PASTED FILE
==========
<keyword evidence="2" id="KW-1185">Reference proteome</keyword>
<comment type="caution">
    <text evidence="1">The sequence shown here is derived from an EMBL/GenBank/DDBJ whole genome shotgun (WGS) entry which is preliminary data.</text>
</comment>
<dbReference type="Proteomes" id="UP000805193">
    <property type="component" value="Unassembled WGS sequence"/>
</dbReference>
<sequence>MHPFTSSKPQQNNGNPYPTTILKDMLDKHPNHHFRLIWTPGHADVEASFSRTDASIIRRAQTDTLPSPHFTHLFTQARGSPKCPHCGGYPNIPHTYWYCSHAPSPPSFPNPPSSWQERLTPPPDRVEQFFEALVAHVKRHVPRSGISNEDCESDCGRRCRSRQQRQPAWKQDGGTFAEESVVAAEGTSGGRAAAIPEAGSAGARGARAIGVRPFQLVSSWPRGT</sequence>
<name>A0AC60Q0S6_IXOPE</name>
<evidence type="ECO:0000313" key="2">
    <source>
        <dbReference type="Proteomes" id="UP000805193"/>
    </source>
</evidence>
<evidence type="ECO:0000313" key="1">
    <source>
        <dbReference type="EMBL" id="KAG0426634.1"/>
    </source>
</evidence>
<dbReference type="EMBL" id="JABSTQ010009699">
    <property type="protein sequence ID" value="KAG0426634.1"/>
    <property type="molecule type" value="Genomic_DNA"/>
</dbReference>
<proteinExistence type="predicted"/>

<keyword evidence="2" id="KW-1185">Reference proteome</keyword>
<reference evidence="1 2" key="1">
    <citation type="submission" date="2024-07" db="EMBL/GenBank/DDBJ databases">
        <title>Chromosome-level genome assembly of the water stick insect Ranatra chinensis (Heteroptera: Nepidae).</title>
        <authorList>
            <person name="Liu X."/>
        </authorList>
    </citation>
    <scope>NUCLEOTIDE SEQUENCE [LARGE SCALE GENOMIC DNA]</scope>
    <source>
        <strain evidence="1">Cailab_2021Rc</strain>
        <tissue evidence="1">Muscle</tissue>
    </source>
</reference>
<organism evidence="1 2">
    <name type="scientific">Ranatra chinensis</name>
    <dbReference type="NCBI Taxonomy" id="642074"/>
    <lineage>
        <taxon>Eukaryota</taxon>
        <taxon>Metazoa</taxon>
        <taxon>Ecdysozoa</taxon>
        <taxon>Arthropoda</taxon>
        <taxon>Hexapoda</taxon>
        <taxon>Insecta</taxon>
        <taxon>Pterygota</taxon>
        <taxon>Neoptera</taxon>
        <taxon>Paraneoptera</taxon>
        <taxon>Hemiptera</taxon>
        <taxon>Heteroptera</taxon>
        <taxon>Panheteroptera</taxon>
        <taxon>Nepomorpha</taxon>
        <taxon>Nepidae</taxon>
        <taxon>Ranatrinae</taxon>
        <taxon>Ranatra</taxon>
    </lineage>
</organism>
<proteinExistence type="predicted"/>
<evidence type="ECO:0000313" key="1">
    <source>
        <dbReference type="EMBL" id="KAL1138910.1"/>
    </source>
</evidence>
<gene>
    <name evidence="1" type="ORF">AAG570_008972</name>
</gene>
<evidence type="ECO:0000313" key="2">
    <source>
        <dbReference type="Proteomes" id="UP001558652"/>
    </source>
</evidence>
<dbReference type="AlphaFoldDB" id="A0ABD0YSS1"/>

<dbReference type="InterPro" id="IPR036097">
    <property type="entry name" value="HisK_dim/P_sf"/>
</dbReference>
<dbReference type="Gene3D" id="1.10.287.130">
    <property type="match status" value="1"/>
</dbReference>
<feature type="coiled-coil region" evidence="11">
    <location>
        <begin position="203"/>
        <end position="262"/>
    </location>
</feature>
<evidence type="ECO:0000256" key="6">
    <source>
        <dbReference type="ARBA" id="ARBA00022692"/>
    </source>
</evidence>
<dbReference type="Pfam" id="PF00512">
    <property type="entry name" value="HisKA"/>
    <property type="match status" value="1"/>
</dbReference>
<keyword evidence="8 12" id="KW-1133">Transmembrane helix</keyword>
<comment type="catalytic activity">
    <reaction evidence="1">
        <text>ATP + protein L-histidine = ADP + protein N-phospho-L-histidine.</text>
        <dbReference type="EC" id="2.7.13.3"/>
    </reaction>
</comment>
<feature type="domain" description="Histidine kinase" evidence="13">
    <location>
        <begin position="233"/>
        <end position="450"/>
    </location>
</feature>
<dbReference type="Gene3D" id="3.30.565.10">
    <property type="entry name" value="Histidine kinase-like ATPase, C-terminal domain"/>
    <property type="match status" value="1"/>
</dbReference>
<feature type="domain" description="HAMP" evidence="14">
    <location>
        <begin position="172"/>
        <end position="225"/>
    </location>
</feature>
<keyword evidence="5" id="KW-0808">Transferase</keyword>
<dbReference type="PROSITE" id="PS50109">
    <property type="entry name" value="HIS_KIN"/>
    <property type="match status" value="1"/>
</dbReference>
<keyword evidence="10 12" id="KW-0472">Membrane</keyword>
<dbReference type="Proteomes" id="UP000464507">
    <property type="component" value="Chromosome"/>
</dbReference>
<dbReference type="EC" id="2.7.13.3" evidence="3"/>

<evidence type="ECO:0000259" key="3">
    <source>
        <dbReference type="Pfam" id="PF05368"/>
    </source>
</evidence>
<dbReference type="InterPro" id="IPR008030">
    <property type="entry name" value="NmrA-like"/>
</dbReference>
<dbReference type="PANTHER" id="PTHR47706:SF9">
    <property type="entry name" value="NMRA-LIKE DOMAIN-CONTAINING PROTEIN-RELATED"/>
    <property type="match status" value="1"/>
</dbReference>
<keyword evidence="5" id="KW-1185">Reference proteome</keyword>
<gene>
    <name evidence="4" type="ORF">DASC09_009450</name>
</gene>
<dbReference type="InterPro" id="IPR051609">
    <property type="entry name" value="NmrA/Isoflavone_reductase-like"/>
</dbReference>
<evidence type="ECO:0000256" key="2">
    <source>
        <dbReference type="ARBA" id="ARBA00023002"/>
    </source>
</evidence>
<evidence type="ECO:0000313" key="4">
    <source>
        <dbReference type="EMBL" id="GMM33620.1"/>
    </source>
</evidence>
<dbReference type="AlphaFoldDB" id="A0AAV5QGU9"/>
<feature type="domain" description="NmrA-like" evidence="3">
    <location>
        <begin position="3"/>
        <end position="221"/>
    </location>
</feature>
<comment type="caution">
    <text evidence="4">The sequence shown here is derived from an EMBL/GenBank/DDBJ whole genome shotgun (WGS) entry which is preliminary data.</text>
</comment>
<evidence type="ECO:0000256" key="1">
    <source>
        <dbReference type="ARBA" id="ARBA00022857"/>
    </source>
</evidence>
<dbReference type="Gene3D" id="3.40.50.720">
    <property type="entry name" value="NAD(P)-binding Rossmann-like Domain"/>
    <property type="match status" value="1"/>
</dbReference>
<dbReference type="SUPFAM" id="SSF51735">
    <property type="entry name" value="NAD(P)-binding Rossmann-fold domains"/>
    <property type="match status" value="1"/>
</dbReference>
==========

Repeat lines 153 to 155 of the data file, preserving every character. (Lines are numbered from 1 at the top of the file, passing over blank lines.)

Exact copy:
</evidence>
<evidence type="ECO:0000313" key="4">
    <source>